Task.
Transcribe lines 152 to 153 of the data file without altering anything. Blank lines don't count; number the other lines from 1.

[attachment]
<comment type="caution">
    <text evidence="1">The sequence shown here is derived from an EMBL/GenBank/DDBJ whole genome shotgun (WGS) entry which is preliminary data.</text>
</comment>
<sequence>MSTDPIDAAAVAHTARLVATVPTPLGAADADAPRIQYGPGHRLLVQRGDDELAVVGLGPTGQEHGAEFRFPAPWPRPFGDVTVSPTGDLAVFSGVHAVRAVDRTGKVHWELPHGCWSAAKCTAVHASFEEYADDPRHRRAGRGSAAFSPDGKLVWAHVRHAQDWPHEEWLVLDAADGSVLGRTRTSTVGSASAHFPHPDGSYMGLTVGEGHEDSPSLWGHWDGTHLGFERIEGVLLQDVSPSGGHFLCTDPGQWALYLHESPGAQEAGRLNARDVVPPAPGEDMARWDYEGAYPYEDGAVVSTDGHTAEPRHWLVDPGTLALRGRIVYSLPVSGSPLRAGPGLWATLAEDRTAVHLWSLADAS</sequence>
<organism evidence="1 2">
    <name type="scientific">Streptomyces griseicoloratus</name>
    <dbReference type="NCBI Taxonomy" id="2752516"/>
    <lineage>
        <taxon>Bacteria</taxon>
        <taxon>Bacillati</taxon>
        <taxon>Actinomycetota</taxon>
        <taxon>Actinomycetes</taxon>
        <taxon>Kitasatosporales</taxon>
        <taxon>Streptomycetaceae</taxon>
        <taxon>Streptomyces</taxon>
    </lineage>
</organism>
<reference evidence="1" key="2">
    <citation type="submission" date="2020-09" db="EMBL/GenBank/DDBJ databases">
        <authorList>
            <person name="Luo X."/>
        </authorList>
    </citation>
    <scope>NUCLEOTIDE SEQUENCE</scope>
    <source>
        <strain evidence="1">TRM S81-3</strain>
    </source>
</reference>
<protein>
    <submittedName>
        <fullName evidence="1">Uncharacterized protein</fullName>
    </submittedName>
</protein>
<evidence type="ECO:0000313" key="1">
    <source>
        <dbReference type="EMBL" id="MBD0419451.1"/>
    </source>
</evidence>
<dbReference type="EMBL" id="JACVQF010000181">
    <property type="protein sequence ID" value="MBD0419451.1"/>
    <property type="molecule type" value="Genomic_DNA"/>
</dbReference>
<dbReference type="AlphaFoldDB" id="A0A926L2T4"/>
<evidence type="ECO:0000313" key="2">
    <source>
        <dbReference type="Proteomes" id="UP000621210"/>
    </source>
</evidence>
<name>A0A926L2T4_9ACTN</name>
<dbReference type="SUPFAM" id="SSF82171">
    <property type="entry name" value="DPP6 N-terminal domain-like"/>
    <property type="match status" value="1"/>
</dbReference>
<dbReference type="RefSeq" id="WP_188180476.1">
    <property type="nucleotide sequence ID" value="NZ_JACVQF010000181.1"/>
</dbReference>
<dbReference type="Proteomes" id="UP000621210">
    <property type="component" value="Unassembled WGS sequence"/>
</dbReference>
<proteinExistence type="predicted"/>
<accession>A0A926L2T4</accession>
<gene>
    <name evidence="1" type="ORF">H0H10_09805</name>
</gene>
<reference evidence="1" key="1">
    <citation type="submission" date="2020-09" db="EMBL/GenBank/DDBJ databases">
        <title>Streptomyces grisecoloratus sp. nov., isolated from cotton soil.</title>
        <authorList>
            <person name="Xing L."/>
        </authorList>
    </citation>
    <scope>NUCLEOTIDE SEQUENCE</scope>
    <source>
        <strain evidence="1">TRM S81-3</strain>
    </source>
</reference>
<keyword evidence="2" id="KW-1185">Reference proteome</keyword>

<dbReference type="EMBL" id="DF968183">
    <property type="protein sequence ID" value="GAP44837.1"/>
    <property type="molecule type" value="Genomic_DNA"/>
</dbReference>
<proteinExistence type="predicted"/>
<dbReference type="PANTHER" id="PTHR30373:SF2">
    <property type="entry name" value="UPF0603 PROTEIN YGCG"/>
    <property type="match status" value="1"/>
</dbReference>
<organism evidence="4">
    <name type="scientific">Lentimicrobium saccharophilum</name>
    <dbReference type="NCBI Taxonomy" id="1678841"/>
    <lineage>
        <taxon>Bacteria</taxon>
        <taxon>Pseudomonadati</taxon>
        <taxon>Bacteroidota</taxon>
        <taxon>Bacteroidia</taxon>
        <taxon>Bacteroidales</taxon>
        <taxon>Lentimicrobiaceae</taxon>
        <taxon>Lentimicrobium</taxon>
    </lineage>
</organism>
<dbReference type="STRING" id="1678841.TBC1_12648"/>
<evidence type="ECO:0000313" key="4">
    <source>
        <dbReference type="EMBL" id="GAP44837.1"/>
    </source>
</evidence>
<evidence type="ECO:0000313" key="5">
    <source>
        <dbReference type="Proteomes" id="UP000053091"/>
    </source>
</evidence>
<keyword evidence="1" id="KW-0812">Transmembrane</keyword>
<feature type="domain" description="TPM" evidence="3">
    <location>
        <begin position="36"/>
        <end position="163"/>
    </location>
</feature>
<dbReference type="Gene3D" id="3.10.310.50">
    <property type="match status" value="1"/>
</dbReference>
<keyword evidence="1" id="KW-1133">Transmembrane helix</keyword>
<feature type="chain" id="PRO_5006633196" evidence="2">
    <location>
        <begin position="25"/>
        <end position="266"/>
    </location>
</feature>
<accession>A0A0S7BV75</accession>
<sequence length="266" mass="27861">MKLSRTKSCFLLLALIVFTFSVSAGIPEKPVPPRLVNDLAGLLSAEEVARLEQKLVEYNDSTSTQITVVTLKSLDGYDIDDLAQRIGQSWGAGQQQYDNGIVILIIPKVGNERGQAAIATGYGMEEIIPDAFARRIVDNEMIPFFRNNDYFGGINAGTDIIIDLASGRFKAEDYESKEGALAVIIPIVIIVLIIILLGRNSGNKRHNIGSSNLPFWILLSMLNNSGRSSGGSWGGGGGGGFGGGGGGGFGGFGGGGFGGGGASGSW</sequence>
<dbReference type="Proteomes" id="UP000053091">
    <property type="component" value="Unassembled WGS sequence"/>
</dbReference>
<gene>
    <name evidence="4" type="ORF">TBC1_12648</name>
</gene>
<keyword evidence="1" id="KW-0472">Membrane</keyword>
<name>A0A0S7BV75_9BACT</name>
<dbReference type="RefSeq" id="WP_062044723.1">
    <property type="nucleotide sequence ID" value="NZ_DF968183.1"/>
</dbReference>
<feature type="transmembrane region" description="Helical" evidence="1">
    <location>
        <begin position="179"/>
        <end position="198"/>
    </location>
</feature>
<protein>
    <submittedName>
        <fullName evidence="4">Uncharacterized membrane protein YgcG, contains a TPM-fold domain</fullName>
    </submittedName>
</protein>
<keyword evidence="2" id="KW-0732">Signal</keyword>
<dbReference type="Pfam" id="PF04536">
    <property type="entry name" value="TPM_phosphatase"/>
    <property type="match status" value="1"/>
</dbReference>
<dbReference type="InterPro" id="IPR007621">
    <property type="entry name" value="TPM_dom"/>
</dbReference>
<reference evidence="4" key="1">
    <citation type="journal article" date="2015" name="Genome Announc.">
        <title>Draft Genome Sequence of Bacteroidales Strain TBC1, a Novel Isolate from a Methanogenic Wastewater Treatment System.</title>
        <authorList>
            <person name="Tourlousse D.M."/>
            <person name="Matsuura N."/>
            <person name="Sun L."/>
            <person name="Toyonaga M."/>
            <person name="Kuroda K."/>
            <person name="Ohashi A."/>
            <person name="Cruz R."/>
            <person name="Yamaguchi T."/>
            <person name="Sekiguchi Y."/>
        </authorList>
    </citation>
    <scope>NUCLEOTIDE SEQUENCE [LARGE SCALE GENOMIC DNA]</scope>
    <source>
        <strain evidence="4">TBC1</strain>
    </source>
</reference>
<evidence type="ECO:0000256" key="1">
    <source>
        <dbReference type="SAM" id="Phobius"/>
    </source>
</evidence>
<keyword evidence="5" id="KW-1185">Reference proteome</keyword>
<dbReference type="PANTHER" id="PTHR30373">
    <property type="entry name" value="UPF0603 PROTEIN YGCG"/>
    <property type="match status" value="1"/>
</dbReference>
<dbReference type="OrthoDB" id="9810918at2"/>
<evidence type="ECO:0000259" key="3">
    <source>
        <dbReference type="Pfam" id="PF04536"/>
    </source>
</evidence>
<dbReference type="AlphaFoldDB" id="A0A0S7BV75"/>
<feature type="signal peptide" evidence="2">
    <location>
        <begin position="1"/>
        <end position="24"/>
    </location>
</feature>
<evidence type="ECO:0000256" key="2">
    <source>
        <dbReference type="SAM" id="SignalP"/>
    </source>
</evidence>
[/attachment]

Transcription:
<keyword evidence="2" id="KW-0732">Signal</keyword>
<dbReference type="Pfam" id="PF04536">